In a beautiful installation, many works are smartly shown on a pedestal positioned atop a circular base, which wordlessly leads a viewer all the way around — ideal for an art that needs to be seen in four dimensions of space and time. Revealing labels are sometimes nicely tucked away, as in one on the far side of “The Age of Maturity” informing that the baroque flourish of drapery billowing at the apex is actually a precise facsimile, the original bronze piece currently undergoing conservation back in Paris.


The number of works is relatively modest — understandably so, given the comparative brevity of her career (barely two decades, while Rodin’s was more than twice as long) and her need to devote years as a studio assistant. They range from a remarkably adept terracotta portrait bust of an elderly household member, “Old Helen,” made when Claudel was 21, to a complicated state commission for a mythological subject in bronze, “Wounded Niobid,” dated 1907, near the end of a tough career that had left her nearly destitute.

Claudel was born into a solidly middle-class family in 1864, daughter of a registrar of deeds in a small medieval town 60 miles from Paris. Her mother bore four children, one of whom — Paul — would go on to become a well-known poet and an influential diplomat posted to China, Brazil, the United States and elsewhere. With her father regularly being transferred to various provincial towns, Claudel and her siblings settled in Paris with their mother in 1881. There she began her serious study of sculpture, met Rodin during student critiques and within three years was employed in his studio.

Auguste Rodin gave the title "Thought" to his 1895-1901 marble portrait of Camille Claudel
Auguste Rodin gave the title “Thought” to his 1895-1901 marble portrait of Camille Claudel
(Christopher Knight / Los Angeles Times)

Rodin relied on his assistant’s formal skills, especially Claudel’s talents with the difficult task of successfully rendering expressive hands and feet. She’s credited with work on major commissions, including the monumental bronze sculptural group “The Gates of Hell” — the one with the “Thinker” poised on the doorway’s head jamb like an inquisitive crow, puzzling over humanity’s infernal chaos on its way to eternal doom — and, most important, “The Burghers of Calais.” (Check out the animated hands of those sacrificial citizens!) Perhaps the show’s most riveting small work is a little bronze study of a hand, just 10 inches wide, no doubt informed by Claudel’s careful scrutiny of her own. A curved index finger rises up from the rest like a speaker separating from a crowd and preparing to expound.

The exhibition was inspired by Getty and Art Institute of Chicago acquisitions in recent years. (Only 10 Claudel sculptures are in American museums, according to press materials.) Chicago’s is a plaster portrait bust of Camille’s brother Paul, made when he was a teenager and layered in thin glazes of paint to create an illusion of the patina on an ancient Roman bronze head. The Getty’s is one of the show’s knockouts.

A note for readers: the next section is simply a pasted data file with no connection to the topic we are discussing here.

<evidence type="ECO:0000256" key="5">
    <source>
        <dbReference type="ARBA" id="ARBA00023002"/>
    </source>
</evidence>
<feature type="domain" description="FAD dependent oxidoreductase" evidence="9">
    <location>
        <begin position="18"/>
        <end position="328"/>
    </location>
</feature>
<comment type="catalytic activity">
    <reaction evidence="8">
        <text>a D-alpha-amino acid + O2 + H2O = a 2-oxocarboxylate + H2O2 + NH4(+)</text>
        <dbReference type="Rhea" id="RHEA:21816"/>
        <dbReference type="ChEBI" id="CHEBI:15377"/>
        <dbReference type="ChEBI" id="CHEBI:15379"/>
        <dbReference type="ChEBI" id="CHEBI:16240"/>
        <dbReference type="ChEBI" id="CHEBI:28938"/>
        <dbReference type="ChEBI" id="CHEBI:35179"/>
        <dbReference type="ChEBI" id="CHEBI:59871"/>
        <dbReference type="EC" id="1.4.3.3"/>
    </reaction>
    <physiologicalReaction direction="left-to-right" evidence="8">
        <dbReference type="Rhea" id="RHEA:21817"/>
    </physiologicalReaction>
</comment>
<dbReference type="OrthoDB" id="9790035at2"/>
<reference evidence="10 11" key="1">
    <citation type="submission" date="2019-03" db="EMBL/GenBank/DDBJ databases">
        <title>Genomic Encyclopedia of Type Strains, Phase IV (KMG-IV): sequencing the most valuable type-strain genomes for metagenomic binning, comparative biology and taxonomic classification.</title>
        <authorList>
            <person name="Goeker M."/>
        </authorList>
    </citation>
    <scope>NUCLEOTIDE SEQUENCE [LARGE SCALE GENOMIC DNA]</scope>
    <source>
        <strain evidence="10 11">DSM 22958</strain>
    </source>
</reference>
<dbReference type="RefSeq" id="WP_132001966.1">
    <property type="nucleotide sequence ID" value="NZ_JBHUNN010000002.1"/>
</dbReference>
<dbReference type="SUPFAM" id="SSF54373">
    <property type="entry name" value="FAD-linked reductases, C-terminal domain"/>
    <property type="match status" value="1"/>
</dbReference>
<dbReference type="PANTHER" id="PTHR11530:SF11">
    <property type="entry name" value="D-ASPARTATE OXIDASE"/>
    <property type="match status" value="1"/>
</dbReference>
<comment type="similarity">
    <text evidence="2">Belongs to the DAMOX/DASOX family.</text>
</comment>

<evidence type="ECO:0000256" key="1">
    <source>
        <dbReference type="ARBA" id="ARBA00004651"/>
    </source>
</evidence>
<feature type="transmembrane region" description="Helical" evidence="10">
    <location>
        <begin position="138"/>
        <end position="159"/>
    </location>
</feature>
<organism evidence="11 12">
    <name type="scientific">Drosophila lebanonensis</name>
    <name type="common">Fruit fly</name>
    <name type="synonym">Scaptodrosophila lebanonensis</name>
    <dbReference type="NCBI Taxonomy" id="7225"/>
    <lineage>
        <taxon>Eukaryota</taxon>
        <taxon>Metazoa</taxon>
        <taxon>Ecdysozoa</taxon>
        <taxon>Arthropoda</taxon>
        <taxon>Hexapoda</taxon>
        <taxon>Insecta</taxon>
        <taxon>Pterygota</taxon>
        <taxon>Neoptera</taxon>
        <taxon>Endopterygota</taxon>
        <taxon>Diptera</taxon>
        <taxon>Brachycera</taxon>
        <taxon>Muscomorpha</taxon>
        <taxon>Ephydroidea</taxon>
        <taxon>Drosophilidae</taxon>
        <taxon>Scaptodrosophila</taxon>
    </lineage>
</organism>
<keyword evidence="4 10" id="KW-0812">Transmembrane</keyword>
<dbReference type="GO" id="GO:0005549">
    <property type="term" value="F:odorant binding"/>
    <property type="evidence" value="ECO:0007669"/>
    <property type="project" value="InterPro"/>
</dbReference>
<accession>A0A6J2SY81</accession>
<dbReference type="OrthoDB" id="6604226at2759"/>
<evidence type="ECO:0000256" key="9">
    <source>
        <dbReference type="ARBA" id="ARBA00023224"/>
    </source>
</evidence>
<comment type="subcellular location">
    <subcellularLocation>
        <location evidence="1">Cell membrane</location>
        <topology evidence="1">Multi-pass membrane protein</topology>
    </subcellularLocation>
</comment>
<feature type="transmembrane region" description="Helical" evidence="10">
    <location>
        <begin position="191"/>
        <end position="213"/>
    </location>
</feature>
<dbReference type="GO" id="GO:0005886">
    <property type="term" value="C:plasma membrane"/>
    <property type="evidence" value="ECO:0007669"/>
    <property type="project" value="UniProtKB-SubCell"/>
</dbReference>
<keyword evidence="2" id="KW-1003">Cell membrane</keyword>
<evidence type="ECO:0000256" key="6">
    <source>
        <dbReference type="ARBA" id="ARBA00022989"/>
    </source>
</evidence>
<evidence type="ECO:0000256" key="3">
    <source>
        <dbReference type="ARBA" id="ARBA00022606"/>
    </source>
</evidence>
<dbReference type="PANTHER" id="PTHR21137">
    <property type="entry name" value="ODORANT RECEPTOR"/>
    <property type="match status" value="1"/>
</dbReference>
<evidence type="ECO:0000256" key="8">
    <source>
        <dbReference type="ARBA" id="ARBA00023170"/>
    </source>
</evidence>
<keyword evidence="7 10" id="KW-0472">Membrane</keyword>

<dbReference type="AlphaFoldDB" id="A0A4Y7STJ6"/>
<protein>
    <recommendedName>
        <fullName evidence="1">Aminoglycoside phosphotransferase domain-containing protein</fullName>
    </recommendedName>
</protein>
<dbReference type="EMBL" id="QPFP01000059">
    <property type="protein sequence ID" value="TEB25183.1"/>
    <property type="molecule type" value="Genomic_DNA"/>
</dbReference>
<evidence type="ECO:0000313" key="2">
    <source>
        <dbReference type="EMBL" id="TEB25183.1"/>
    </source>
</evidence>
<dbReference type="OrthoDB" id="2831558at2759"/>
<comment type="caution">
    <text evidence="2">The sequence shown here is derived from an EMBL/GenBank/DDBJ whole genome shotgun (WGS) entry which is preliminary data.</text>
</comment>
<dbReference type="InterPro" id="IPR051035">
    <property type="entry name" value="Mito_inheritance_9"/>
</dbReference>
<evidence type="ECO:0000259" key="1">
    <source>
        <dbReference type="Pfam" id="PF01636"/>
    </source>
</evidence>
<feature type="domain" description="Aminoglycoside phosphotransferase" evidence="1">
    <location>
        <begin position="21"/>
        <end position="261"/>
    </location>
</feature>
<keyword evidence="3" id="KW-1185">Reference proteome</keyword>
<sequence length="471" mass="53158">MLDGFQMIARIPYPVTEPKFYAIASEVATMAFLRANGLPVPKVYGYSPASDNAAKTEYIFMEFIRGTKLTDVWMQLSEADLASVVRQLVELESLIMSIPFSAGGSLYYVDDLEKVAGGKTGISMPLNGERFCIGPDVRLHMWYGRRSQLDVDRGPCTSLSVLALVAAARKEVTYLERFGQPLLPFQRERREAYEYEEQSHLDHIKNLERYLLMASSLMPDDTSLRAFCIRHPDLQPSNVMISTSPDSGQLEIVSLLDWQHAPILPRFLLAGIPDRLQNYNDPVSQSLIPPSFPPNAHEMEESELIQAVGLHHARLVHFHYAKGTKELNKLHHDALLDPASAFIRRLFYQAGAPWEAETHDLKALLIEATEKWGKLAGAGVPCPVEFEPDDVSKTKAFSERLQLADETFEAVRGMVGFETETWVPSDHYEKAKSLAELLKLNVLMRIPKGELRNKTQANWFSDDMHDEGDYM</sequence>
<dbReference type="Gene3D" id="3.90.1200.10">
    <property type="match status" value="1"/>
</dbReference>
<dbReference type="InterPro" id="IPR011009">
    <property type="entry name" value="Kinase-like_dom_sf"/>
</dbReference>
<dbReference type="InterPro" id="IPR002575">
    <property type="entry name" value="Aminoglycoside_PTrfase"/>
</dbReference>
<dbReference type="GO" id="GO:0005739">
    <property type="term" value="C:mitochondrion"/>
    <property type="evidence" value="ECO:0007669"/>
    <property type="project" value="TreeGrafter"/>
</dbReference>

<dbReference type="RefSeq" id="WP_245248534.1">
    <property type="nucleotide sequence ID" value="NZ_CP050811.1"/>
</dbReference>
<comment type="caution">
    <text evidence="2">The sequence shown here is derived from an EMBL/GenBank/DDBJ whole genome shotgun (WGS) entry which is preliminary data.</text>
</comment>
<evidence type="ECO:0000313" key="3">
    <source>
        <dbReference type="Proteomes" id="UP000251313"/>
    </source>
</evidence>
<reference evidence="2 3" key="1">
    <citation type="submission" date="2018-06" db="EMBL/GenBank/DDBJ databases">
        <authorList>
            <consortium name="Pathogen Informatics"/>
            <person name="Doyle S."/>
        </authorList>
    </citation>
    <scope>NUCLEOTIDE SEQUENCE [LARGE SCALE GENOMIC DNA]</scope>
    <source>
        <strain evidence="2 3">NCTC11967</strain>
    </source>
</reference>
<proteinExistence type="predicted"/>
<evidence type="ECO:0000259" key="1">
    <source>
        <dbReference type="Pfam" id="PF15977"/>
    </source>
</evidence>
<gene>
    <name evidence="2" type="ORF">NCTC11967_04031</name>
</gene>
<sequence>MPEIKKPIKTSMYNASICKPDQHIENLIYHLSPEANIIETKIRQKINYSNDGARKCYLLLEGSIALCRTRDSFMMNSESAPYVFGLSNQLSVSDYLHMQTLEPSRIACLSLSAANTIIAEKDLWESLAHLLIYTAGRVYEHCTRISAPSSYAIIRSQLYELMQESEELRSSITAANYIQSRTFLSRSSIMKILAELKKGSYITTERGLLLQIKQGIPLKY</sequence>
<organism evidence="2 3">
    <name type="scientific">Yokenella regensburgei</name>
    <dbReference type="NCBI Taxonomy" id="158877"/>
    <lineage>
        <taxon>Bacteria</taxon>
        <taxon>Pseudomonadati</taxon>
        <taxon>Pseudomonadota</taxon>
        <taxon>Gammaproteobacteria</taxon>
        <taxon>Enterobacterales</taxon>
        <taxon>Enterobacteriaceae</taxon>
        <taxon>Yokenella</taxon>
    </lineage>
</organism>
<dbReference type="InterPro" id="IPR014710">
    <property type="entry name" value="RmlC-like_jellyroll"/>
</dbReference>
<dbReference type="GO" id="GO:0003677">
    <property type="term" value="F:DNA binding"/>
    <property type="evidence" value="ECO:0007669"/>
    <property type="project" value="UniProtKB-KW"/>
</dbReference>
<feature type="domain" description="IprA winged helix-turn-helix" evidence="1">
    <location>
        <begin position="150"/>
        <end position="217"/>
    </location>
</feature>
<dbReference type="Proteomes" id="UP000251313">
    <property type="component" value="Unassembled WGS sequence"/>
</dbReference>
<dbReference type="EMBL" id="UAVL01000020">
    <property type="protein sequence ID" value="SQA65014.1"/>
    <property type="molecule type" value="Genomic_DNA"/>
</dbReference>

A sculpture as fresh and contemporary as anything you’ll find in a gallery crawl today, the dark bronze “Torso of a Crouching Woman,” about three feet tall, is a headless, armless figure surely inspired by a famous Greek example of Aphrodite emerging from the bath, which the artist would have known from prowls in the Louvre Museum. Feet squarely planted, center of gravity low, Claudel’s version rests firmly on the ground while twisting in space. The movement pulls skin taut over the ribs, spine and musculature of her back, enlivening the subject’s tactile sensuality.

With one notable exception, the sliced off body parts allude to the fragmentary quality of the ancient original, which has lost its head and arms from time’s vicissitudes. The exception is the missing left knee. Gone is most of the leg.

Camille Claudel, "Torso of a Crouching Woman," modeled circa 1884-85, bronze cast about 1913
(The J. Paul Getty Museum)

Cut off just above the ankle all the way to mid-thigh, the omission isn’t found in the classical Greek original or its many Roman copies, where the leg is a prominent protrusion. The vivid erasure also seems different from just being overkill in a nod to history by a young sculptor earnestly figuring things out. (Claudel is thought to have made the sculpture when she was about 20.) Instead, the radical cut reads as a determined compositional move. You imagine the jutting knee was there in her clay model, thought better of, then given a chop.

The result further exposes the torso in its most vulnerable feminine places, while accelerating the figure’s spatial turn. Claudel’s visceral cut invigorates the form — a seeming contradiction for a removal to accomplish, but one that is as modern as will be found in any contemporaneous bather painted in oil or drawn in pastel by Edgar Degas.

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It’s also hard to imagine Rodin doing something like that. Claudel surely benefited from her artistic relationship with the revered sculptor. But he benefited from it as well, modeling some of his work on her inventive forms, plus using all those eloquent hands and feet. A good bit of the scholarship around Claudel in the last few decades has been directed at correcting attributions to him for sculptures she made but did not sign.

A modern cliché has it that an artist must suffer to achieve true success in their art, and Claudel, like Gentileschi and Kahlo, surely did. But for female artists throughout history, the marvelous Getty exhibition handily demonstrates that there’s much more to it than only surviving trauma. Everyone needs to labor to get through the day. A powerful artist needs to do more, and Claudel does.

'Camille Claudel'

Where: J. Paul Getty Museum, 1200 Getty Center Drive, Brentwood
When: Through July 21; closed Mondays
Info: (310) 440-7300,